The City of Aberdeen continues to approve contracts for major repairs to Ripken Stadium, despite being sued by the owners of the stadium’s tenant, the Aberdeen IronBirds minor league baseball team.

The mayor and City Council unanimously approved Monday night an $87,000 contract with Hughesville-based Boblits Enterprises LLC.


City leaders approved in late January a $535,000 contract with Brayman Construction Corp., of Saxonburg, Pa., to repair a failing retaining wall on the third-base side of the stadium, and more repair work is expected, such as replacing the field lights.

Mayor Patrick McGrady asked City Manager Randy Robertson if the roof repairs would be complete before the IronBirds’ opening day on June 14.

Robertson replied that “every bit of work that we’ve been asking [for], between lights, walls and roofs,” is expected to be finished by opening day. The team plays in the New York-Penn League and has 38 home games.

Aberdeen files countersuit against Ripken, Tufton over stadium maintenance

Litigation includes a countersuit filed by the City of Aberdeen to the breach of contract suit filed last year in Harford County Circuit Court by Tufton Professional Baseball.

The council voted unanimously, in a separate matter Monday, to introduce Ordinance 19-O-02, a number of amendments to the current year’s budget. Robertson noted during the discussion on the roof repair contract that Ripken Stadium repairs are the largest line item in that budget amendment.

McGrady asked why the roof needs to be repaired. The city manager said it is nearly 20 years old. The stadium opened in 2002.

“It’s leaking, and we’ve documented at least seven or eight spots ... they’re not very visible leaks, but you see evidence thereof,” Robertson said.

Robertson said city public works officials and representatives of the contractor have looked at the roof.

“The assessment is, the membranes are shot,” he said. “It needs a complete roof replacement.”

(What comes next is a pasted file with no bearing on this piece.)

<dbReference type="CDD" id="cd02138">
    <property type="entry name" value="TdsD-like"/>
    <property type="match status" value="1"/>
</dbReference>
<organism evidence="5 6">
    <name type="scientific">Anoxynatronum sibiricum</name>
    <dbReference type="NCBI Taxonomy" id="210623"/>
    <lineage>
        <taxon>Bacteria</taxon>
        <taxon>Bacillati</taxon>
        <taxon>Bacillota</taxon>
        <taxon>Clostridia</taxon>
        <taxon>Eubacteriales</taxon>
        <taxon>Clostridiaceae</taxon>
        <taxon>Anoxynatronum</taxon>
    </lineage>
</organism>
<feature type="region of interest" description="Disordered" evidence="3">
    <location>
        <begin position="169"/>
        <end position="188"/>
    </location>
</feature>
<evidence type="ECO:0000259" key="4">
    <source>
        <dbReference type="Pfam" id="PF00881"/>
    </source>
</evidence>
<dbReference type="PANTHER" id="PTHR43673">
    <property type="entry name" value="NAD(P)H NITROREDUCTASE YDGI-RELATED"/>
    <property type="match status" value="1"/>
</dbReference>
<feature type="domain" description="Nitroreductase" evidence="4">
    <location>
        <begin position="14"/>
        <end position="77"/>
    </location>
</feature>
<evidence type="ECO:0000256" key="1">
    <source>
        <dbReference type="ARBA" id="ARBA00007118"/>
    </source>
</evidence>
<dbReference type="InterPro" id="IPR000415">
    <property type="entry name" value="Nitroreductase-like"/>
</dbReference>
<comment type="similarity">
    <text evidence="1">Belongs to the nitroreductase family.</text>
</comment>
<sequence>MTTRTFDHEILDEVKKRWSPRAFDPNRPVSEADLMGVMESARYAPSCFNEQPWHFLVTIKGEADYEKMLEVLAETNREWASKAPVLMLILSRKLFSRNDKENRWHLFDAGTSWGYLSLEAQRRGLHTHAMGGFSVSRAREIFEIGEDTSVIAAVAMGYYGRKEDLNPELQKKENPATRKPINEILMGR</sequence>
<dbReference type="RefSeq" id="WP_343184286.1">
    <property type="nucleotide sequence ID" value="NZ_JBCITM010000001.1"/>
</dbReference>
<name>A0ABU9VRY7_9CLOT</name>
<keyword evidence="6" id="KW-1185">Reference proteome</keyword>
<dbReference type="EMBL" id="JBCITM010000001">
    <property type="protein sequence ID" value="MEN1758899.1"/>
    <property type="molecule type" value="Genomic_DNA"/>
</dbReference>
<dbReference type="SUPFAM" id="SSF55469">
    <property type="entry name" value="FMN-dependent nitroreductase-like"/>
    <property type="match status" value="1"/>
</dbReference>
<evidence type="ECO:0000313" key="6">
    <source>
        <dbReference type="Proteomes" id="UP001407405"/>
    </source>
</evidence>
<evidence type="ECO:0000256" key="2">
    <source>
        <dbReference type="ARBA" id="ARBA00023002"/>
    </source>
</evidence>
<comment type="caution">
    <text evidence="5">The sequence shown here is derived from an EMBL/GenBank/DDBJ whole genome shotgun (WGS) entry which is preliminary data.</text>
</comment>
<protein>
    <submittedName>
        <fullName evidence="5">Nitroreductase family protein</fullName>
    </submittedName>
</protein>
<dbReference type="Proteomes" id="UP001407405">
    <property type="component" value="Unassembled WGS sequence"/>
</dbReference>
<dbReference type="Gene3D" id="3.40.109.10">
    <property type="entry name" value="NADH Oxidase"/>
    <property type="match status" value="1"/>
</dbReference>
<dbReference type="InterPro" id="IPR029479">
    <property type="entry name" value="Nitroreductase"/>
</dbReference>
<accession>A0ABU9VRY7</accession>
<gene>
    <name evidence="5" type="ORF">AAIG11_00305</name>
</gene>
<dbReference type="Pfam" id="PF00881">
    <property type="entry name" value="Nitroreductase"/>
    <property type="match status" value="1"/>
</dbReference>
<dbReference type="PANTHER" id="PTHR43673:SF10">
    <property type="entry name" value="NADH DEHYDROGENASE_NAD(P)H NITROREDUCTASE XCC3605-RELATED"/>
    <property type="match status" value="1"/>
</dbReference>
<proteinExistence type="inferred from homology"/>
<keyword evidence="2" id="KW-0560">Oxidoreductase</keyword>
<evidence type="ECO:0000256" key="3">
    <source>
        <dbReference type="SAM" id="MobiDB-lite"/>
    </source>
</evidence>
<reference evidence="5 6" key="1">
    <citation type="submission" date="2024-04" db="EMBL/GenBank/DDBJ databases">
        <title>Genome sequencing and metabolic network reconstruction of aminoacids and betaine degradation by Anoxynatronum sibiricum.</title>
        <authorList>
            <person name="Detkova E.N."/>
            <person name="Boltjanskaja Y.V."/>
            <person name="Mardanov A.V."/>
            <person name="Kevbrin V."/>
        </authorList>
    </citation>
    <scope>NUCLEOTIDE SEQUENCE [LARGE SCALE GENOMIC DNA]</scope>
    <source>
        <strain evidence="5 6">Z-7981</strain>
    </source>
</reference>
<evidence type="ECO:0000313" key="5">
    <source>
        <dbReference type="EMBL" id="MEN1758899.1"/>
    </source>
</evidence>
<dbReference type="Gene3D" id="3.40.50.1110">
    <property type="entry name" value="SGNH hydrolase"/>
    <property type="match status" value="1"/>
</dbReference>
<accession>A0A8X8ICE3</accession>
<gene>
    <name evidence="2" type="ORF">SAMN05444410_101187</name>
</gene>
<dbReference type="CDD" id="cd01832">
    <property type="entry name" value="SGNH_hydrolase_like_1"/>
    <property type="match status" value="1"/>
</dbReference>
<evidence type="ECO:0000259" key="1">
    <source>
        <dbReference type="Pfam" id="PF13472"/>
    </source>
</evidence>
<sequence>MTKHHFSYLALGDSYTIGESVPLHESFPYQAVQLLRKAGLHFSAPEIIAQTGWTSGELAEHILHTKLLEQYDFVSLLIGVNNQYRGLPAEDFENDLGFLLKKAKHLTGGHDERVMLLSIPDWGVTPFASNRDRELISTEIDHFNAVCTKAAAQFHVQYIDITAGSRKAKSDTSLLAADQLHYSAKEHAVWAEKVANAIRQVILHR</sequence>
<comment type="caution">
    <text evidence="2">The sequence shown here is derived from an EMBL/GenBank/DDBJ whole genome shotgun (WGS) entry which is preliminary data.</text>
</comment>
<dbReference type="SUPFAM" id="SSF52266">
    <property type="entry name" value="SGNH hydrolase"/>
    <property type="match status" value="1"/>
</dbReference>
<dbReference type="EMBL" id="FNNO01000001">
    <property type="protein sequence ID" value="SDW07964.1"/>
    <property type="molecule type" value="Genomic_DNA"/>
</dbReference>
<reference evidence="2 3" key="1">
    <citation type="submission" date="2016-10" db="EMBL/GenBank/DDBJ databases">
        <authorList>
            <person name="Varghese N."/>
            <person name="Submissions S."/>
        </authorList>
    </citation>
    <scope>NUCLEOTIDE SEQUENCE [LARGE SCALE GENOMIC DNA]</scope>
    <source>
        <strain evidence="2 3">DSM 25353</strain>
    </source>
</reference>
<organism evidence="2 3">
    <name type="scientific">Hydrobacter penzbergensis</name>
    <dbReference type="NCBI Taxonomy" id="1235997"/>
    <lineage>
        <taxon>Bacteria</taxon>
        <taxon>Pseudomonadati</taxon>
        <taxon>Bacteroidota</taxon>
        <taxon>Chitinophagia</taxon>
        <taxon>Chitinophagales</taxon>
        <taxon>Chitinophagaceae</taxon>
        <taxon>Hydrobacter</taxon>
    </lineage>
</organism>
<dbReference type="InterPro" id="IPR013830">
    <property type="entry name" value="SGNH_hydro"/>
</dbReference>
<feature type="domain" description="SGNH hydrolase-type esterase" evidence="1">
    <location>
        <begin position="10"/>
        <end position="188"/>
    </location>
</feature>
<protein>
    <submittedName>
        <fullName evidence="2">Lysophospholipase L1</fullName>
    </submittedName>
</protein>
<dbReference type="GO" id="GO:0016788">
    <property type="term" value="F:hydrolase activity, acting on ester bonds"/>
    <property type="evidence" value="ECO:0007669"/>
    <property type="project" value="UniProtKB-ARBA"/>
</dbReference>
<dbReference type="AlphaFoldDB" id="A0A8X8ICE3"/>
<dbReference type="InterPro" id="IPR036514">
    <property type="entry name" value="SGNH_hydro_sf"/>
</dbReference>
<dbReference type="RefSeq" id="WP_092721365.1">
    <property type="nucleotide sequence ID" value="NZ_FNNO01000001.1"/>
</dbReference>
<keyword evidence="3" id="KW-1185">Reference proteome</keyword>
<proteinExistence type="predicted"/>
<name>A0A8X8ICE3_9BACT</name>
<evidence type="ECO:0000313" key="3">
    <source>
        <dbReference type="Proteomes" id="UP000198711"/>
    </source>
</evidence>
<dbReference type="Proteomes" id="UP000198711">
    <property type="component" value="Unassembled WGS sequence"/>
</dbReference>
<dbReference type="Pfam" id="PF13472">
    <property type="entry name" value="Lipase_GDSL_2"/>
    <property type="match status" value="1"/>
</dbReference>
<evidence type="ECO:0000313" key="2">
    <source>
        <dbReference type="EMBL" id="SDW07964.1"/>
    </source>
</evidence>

Robertson told city leaders that the cost of the project is “substantially cheaper than what we were thinking.”

Boblit’s offer of $87,000 was the lowest of four bids — the highest, more than $610,000, was made by Alternatives Renewable Solutions LLC, according to a city document.

The city manager said he would not count that high bid, however, and noted the “fairly tight shot pattern” between the other three, including $87,000 from Boblits Enterprises, $91,900 from Ron Ruff Roofing Inc. and nearly $118,000 from St. Mary’s Roofing and Home Improvement LLC.

New programming to begin Tuesday at Aberdeen Recreation Center

New programming will be added Tuesday at the “new” Aberdeen Recreation Center, city officials announced Monday.

McGrady asked if there is any reason to believe that additional work will be needed when the contractor gets into the roof, such as rotten plywood.

Robertson and Public Works Director Kyle Torster said the contractors include a line item in their bids, consisting of extra funds, about 5 to 10 percent, for any contingencies.

Torster said, in response to another query from the mayor, that the new roof will come with a warranty of 20 to 25 years.


“I look forward to seeing the beautiful, new, 25-year warrantied roof,” McGrady said after he and the council voted to accept the contract.

City leaders are approving contracts to repair Ripken Stadium, which the city owns, even as the IronBirds’ ownership group, Tufton Professional Baseball LLC, has sued Aberdeen.

Tufton, whose majority owners are former Baltimore Orioles and Harford County natives Bill Ripken and Cal Ripken Jr., sued the city last October alleging breach of contract after months of disputes between Tufton and the city over management of non-baseball events at the stadium.

Aberdeen counter-sued Tufton in January, claiming the firm has failed to live up to its obligations on stadium maintenance.